Blabbing About Back-Story

20 Jan

This is a Response post to: Writing Backstory is an Art ~ by Haley Whitehall

(Before you read this I would read Haley’s post as I refer to it a bit so click on the link above!)

First off I have to disagree with you on hating back-story Haley dear, quite personally I LOVE writing back-story as a matter o- fact my current WIP sprung from a scene of back-story that takes place around fifteen years before my book’s plot even begins. I love finding out who my characters are from who they were. It’s like character arch before character arch. After all, who we are is simply based upon our past experiences and memories, exchanging them for another’s would change us completely!

One thing I did think you were right about is back-story being an art. It is, there is no way of getting around it. Learning how to weave past into present without breaking the flow of the two time lines is, least to say, tricky.

Personally, I am a flash back girl. I love my flash backs and use them when ever I can, though it often comes back to bite me in editing because I have to cut up the manuscript like some kind of patchwork Frankenstein. I also like to use dialogue to bulk up my back-story. Since, my novels almost always have a unexpected twist or revelation in the midst of the plot, it often comes about by discovering something about another character, by using dialogue to explain a part of the past you don’t break up from the current time line, and you also manage to keep the “live action” feel of a flash back.

I think the most important thing with back-story is knowing when it is and when it is not necessary. No matter how prettily you weave in a scene it will mean next to nothing if it doesn’t explain some vital point of the characters attitude, or pushes the plot in a new direction. Which, like I said before is the main reason I toss or keep back-story in my books.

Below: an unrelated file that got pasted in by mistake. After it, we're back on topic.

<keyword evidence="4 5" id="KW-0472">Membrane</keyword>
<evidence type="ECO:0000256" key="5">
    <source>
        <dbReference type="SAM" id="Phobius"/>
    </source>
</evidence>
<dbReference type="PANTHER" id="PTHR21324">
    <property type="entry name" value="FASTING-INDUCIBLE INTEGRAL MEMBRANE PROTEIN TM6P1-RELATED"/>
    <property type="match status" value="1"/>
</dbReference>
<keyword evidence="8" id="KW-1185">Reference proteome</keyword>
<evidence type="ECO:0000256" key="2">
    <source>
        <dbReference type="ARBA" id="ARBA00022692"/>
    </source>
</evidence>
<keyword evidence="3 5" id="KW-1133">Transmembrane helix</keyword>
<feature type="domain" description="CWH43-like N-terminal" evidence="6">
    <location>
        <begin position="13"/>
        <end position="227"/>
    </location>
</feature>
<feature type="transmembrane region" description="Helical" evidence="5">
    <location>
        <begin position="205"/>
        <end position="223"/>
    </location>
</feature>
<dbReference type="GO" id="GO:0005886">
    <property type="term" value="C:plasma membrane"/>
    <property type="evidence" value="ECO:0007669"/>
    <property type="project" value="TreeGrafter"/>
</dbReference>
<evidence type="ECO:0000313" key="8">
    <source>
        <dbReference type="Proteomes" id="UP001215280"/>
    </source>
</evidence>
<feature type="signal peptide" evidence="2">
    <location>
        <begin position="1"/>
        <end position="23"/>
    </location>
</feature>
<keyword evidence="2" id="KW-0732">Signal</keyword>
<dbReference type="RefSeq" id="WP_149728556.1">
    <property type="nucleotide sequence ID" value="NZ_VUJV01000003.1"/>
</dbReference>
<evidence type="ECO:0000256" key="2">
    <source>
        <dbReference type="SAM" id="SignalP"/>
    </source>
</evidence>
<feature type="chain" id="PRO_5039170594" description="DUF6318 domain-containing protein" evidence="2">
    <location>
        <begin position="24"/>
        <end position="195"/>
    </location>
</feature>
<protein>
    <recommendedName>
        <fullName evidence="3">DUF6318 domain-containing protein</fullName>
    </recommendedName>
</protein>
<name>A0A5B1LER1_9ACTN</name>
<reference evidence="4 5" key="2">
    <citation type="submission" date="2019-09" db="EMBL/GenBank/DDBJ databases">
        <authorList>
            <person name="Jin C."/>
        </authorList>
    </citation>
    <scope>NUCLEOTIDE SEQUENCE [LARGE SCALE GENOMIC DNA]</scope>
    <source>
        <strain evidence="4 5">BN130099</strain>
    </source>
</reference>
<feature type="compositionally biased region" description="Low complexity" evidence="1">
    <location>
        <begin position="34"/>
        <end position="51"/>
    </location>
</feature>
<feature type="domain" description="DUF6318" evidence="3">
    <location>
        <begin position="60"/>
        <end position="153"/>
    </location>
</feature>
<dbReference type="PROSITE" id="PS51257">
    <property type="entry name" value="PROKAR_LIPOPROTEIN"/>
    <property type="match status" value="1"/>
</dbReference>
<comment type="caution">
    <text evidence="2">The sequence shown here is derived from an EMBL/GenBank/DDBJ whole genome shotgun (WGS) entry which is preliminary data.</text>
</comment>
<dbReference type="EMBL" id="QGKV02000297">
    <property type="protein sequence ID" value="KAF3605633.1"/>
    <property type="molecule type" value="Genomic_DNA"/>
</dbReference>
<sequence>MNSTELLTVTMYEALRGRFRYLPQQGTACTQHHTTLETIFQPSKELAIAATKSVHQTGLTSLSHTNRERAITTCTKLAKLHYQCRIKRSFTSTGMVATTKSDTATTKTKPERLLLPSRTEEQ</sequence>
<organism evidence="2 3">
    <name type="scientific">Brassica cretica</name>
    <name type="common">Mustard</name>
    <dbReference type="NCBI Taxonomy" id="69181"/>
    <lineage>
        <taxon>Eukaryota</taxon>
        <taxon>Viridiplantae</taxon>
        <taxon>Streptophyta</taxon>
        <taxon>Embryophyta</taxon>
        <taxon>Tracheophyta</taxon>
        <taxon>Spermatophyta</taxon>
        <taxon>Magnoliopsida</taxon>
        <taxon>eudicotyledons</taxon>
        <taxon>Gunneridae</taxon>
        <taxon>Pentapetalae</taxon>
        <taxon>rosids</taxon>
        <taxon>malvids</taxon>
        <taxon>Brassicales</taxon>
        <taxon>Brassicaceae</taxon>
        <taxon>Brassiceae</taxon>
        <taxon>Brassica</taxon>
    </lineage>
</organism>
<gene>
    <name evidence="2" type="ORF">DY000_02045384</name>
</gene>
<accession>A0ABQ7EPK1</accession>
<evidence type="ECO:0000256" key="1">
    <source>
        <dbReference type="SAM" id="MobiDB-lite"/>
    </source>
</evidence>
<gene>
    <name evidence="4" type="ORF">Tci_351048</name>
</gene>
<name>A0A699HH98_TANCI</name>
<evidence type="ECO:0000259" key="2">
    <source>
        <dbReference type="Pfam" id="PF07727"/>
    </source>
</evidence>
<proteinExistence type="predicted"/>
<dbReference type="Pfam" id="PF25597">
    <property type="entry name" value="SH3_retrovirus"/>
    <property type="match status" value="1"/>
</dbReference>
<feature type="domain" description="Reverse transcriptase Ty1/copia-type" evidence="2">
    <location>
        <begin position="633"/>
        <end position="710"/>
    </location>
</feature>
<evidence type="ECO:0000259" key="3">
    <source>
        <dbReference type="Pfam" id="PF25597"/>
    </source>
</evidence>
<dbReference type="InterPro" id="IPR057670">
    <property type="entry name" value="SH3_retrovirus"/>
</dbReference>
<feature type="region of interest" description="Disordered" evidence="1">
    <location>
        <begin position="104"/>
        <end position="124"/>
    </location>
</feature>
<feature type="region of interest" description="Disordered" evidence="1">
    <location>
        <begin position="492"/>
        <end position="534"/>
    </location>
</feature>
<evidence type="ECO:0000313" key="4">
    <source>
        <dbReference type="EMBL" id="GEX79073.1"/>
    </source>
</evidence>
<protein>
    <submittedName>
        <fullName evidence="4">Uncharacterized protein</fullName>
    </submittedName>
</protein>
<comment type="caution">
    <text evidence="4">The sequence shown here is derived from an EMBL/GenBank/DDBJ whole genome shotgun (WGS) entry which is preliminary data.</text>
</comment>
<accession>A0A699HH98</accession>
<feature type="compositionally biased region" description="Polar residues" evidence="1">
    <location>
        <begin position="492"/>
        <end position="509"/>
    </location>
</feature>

So, in answer to your question about tips for dialouge I will say this:

1) Read some authors who have mastered the technique (I hate to pull Stephanie Meyer into this as I didn’t really like her “NYT best selling series” but her adult novel The Host is really something, and the Backstory weaving is phenomenal! Please do not skip over it because of her past titles; it really demonstrates her growth as a writer.)

2) Try using some dialogue to add back-story.

3) Do not use tons of flashbacks or info dumps in the first or second chapter! People want action now days and have little patient for meandering back-story, keep it short and concise (its kind of like cutting extra adjectives and adverbs, the more you can cut the better) save back story until after you have your readers hook, line, and sinker!

Hope I helped Haley, Keep on writing!

Anyone have anything else to say about backstory?


2 Responses to “Blabbing About Back-Story”

  1. HaleyWhitehall January 21, 2011 at 1:30 am #

    We all have our preferences, strengths and weaknesses when it comes to writing. Surprisingly, I’ve found more people who enjoy writing backstory than not. So I guess I’m in the minority.

    Thanks for the advice. I am currently trying to weave backstory into my current WIP through dialogue. It is working pretty well.

  2. nkeda14 January 21, 2011 at 4:32 pm #

    Yeah, the varity in the way different writers do things is amazing, and what makes writing so great in my opinion! 😀

    Glad I could help.

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